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Best driver update software of 2019

(Image credit: Future)
Best driver update software

Since it first became popular, one issue with Windows has been drivers for the various hardware elements that make up the computer.

Microsoft provides code that enables Windows to install, but that isn’t always the latest version or the best release for the optimal running of the computer.

And, if you use any technology that isn’t mainstream, you could find that critical functionality is missing from the operating system.

The solution is a dedicated driver update application bound to a service where the latest driver releases are tracked and then automatically installed.

Many of these products also bundle drivers into installation packages that can be placed on a USB key or centralised server for easier distribution.

Here are a few driver update solutions that we’d recommend for keeping your system in the best possible state.

(Image credit: Avanquest)

1. Driver Genius 19 Platinum

Cleans while it sweeps, while it updates

Very easy to use
A million drivers on the database
Occasional false positives

As the title suggests, this is the nineteenth version of Driver Genius, by Avanquest Software.

What Avanquest offers is a small but effective tool that manages driver updates on the PC that tracks more than a million hardware drivers to make sure that the right ones are on your computer.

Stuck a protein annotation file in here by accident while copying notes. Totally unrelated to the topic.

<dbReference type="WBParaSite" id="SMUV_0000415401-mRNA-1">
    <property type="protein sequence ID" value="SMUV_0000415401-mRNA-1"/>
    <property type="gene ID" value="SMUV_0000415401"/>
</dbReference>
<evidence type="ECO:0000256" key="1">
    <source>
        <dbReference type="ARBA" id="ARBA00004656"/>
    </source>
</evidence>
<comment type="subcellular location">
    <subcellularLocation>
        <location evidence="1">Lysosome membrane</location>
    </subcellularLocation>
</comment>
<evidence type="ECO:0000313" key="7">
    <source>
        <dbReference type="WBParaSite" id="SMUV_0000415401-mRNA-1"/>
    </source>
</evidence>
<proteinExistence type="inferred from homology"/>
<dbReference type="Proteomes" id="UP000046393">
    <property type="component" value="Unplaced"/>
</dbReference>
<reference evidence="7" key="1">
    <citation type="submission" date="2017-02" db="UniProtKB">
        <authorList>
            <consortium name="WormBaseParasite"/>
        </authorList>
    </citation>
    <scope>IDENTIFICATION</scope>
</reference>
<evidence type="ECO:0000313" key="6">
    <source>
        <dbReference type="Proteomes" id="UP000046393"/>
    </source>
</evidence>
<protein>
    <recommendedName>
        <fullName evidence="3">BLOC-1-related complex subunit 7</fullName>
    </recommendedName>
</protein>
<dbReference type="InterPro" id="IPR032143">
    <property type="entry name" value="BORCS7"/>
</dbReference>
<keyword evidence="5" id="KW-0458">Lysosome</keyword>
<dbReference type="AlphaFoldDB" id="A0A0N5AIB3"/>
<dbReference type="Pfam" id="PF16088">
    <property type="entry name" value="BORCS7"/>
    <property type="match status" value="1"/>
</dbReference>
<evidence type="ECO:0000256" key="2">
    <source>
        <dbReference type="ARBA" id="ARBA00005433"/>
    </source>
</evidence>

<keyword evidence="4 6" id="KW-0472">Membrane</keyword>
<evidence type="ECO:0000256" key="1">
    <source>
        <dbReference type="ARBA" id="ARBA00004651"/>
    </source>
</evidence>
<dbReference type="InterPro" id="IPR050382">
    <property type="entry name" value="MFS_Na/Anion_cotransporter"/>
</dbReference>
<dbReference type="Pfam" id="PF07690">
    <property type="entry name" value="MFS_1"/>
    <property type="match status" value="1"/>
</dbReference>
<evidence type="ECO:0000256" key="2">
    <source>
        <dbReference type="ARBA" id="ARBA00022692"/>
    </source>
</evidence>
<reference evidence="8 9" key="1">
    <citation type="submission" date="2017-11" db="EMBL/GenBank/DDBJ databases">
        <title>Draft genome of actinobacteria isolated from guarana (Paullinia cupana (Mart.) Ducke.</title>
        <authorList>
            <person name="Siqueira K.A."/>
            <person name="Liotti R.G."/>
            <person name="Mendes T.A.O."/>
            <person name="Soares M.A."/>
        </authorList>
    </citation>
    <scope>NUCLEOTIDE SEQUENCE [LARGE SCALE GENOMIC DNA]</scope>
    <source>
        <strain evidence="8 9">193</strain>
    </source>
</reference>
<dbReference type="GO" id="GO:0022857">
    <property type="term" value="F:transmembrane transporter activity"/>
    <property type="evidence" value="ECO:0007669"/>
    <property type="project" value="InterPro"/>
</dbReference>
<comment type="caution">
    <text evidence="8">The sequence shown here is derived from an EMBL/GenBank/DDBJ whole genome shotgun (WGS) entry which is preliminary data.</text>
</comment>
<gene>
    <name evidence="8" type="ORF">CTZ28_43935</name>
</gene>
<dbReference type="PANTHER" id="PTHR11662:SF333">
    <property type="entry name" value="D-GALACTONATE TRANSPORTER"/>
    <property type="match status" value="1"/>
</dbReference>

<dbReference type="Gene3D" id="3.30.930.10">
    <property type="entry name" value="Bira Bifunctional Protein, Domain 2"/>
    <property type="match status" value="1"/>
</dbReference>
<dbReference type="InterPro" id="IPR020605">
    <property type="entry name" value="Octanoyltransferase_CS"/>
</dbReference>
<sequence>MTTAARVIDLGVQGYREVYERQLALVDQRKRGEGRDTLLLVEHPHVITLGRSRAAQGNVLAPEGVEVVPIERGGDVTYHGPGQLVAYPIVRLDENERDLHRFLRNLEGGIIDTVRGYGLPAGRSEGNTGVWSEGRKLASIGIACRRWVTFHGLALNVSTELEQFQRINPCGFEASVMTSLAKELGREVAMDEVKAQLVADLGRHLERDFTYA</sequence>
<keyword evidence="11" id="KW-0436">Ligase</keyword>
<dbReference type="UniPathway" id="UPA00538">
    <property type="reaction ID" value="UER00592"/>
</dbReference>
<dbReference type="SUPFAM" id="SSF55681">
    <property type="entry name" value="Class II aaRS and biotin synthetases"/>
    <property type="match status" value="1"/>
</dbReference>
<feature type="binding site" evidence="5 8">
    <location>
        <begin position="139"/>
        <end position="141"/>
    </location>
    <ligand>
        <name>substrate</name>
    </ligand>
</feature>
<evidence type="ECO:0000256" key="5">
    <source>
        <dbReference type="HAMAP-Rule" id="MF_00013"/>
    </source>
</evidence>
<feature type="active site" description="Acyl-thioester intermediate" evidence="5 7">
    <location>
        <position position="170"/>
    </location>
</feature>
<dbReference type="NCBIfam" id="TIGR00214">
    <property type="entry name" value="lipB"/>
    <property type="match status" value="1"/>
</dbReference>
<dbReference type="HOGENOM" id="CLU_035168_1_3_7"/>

The level of user intervention is very low, as this solution is practically fire-and-forget.

Once installed, the application scans the drivers installed and matches these against a driver versioning database, and then downloads and installs the latest ones.

When these activities are scheduled is controllable by the user, so that it doesn’t repeat the typical Windows irritation of initiating a reboot while you are using the system. And, it notifies you of new driver releases.

What makes this one stands out is that it will bundle all the drivers into an executable file for you, a facility that accelerates the reinstalling of a system dramatically.

It also purges old drivers, so Windows can’t reinstall them accidentally.

This Platinum release has a few extras, including a system booster that tweaks a system for greater performance and another tool that optimises SSDs.

The normal price of this product is $59.99, which is a little on the expensive side, but you can get a Professional release for just $29.99.

(Image credit: AVG)

2. AVG Driver Updater

Drivers that update from a name people trust

Easy-to-use 
Only 127,000 drivers
Trial only scans

AVG makes a very popular anti-virus suite, and exclusively for the PC it also offers a driver management tool, AVG Driver Updater.

As the name hints, this tool scans the system and identifies drivers that are past their best date and replaces them with the latest versions.

It checks with 100+ hardware makers to get the latest official drivers and also snapshots the working drivers on the system in case they need to be reinstalled for any reason.

AVG has a good reputation for making reliable code, and this utility works tirelessly in the background to keep the computer performing at its best.

However, the key weakness of this offering is that the driver database contains only 127,000 drivers, where some most of the competitors have more than 400,000 and some a million or more.

If the weakness of this product is the driver database, this limitation isn’t reflected in the price. From AVG it costs $39.99 per year, making it one of the more expensive options.

AVG provides a trial version to download and install that will scan your system and report those drivers that need an update. But, the trial won’t update them without a purchase.

(Image credit: ReviverSoft)

3. Driver Reviver

Be a MacGyver with Driver Reviver

Massive driver database
Speaks many languages
Free version updates drivers

Driver Reviver is a driver maintenance tool by ReviverSoft, since 2014 a subsidiary of Corel.